Rising Sun, the newest World War II novel by Robert Conroy. The writing is fine, the scenario is plausible [Editor's Note: Not everyone would agree with you.], the action scenes are interesting and engaging, and the characters are moderately intriguing. By far the biggest problem with Rising Sun isn't this book on its own, but rather when you compare it to all of Conroy's other books, particularly his recent string of World War II novels.
I started reading Conroy with 1862, his re-imagining of the American Civil War in which the British support the Confederates. While I could certainly quibble with some of the choices Conroy made in 1862, the novel was enjoyable, engaging and not entirely implausible. By far my favorite Conroy novel was 1901, which posited a German invasion of the United States in order to gain control of America's newly-one colonies. This scenario isn't Conroy's most plausible, but it was definitely one of a kind. Since 1901 however, Conroy has written four consecutive World War II scenarios: Red Inferno 1945, 1942, Himmler's War and Rising Sun. In all four of these books, the characters, initial scenario and eventual outcome are remarkably similar. So if you've read 1942, Rising Sun is going to feel extremely familiar, perhaps too much so.
The premise of Rising Sun is a crushing U.S. defeat at the Battle of Midway. In the aftermath, the U.S. scrambles to pull together its fleet, while the Japanese attempt to take the war to the Americans more directly. Unfortunately, the book rapidly engages all of Conroy's favorite tropes: the young military hero, with the assistance and support of his skinny, intellectual love interest attempts to implement a strategy which will culminate in American victory, despite grumbling from high command and the intervention of military politics. I'll leave the ending for you to guess, and if you've read many of Conroy's books, it shouldn't be difficult.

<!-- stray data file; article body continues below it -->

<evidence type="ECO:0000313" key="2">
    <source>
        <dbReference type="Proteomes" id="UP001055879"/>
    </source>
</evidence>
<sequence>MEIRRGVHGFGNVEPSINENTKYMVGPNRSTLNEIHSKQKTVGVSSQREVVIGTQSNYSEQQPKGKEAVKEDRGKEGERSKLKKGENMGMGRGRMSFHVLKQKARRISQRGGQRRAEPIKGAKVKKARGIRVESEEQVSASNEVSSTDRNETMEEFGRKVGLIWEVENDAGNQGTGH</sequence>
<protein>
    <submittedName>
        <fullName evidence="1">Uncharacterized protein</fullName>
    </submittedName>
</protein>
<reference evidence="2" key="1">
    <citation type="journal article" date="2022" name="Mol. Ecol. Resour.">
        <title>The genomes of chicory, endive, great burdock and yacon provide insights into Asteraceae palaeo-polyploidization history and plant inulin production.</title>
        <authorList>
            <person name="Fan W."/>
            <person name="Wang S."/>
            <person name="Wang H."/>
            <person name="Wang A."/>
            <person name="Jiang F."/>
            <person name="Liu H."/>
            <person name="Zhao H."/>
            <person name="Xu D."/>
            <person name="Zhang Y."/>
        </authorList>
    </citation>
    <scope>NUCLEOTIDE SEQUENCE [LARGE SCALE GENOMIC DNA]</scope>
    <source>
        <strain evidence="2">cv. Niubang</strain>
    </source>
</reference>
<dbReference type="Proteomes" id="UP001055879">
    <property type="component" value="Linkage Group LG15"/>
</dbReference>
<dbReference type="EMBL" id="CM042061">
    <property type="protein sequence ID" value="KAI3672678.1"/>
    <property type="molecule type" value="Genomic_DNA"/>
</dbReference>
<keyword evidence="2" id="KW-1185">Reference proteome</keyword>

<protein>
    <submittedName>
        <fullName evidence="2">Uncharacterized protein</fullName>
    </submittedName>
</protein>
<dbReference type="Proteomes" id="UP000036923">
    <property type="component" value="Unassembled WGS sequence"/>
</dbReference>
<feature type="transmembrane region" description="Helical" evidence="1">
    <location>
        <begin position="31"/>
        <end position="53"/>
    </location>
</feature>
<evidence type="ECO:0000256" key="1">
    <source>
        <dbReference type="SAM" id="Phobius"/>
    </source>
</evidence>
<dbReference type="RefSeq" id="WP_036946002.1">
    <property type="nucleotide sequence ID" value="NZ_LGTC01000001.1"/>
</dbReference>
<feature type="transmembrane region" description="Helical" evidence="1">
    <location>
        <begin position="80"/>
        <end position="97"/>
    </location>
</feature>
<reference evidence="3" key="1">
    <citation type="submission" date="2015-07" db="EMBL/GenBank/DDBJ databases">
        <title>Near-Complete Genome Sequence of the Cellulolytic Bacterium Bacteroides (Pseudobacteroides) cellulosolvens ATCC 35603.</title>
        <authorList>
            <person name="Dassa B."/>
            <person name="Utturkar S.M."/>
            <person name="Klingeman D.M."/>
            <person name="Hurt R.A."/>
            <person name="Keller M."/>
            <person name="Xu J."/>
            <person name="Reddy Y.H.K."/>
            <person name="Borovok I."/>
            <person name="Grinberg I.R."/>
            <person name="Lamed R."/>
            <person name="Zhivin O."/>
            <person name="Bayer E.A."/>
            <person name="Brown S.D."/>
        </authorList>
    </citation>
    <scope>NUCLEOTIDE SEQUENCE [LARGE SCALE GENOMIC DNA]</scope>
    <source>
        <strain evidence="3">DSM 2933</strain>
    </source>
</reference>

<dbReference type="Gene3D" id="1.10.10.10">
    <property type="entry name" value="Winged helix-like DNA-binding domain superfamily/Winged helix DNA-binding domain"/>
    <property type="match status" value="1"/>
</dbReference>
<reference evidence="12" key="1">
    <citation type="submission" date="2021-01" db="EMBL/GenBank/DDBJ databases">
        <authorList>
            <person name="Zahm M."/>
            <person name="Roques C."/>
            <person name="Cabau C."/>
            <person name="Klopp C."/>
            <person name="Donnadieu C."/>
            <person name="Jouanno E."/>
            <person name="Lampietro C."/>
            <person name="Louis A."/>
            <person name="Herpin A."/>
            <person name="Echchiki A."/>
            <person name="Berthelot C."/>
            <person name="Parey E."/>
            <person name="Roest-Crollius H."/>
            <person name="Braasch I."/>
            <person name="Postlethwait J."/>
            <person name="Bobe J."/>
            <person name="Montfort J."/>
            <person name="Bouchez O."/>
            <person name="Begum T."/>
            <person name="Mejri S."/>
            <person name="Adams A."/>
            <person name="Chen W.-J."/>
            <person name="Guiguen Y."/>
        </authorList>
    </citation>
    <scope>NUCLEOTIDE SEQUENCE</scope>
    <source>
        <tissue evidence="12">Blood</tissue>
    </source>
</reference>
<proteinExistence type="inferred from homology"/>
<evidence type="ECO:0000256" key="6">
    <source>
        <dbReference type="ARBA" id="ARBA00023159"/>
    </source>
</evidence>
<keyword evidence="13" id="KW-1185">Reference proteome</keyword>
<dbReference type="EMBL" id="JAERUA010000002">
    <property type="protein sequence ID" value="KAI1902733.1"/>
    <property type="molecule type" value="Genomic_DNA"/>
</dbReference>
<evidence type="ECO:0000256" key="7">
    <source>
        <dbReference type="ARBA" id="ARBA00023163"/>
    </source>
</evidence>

There were certainly some strong scenes and characters in Rising Sun. Amanda, the previously-mentioned skinny, intellectual love interest, is a rather compelling character who faces interesting challenges (think crossing the Pacific in a small boat). Conroy also focuses on the U.S. mainland here, which is somewhat unique. The addition of the FBI angle, and the land action in Alaska sort of set this book apart. And, as I mentioned above, there's nothing fundamentally wrong with this book; if you liked the Conroy formula in his previous novels, you'll probably like this one. For real World War II buffs and people new to Robert Conroy's writings, I might recommend Rising Sun. But if you've already read Red Inferno 1945 or 1942, Conroy's other novels set in the Pacific, and don't have a deep personal interest in the Battle of Midway, you might want to spend your money somewhere else.
Grade: 3.5 out of 5 stars.
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A.J. Nolte is a PHD candidate in international relations at Catholic University and an aspiring sci-fi and alternate history writer . He is knowledgeable in Byzantine, medieval, ACW, Cold War, Islamic and post-colonial history. Also, he'll read almost anything once if it's got an airship in it.